Historical Review of Franchise Fees: Litigating the Franchise Fee Element in 2005

Historical Review of Franchise Fees: Litigating the Franchise Fee Element in 2005

 

April 4, 2019

 

And the saga continues . . .

 

In Three M Enterprises, Inc. v. Texas D.A.R. Enterprises, Inc., 368 F. Supp. 2d 450 (D. Md. 2005), defendants were unable to prevail on a motion to dismiss on its argument that plaintiff was not a “franchise” under Maryland law. Specifically, defendants argued that plaintiff cannot be a franchisee under Maryland law because plaintiff did not pay a franchise fee. In support, defendants submitted two exhibits which demonstrated that plaintiff’s alleged $15,000 “franchise fee” was merely an order for goods. The court, however, found defendants argument unpersuasive.

 

First, the court noted that defendants failed to address plaintiff’s allegation that plaintiff paid “a fee in the amount of $15,000 and indirect franchise fees during the course of the relationship.” Second, the court noted that defendants’ arguments attacked the factual sufficiency of plaintiff’s complaint, which was premature at that stage in the proceeding. Because of this, defendants’ motion to dismiss for failure to state a claim was denied.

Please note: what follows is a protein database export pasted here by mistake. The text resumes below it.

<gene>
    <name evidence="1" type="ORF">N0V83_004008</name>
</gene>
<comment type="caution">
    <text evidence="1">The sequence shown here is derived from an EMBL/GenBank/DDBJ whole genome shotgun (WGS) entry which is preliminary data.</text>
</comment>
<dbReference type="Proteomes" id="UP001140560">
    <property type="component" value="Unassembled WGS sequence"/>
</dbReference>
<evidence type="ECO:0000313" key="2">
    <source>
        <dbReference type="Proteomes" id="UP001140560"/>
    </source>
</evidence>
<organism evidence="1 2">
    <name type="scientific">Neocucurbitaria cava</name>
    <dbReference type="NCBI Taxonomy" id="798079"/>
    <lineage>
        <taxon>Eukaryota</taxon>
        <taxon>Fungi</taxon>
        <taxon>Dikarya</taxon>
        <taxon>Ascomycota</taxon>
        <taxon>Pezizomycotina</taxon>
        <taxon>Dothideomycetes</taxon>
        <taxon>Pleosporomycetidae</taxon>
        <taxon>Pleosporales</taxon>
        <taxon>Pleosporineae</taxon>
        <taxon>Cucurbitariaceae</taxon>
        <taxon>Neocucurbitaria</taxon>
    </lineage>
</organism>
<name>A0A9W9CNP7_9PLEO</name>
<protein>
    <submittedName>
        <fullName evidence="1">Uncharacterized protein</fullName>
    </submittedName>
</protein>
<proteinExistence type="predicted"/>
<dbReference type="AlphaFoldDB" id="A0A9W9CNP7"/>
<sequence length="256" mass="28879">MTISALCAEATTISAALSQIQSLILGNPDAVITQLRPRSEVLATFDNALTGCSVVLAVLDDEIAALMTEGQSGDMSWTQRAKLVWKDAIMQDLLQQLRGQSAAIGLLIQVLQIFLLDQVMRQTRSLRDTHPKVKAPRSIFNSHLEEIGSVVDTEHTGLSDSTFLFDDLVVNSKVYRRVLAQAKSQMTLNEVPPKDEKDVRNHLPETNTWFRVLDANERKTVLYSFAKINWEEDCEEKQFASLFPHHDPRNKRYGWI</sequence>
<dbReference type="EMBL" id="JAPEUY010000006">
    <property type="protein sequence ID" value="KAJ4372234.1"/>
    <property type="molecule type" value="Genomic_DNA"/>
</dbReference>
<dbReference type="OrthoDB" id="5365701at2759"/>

Takeaway: This case is good reminder that a franchisee can seek protection under a state’s franchise act by alleging not only that it paid a franchise fee, but also that it paid an “indirect” franchise fee.

 

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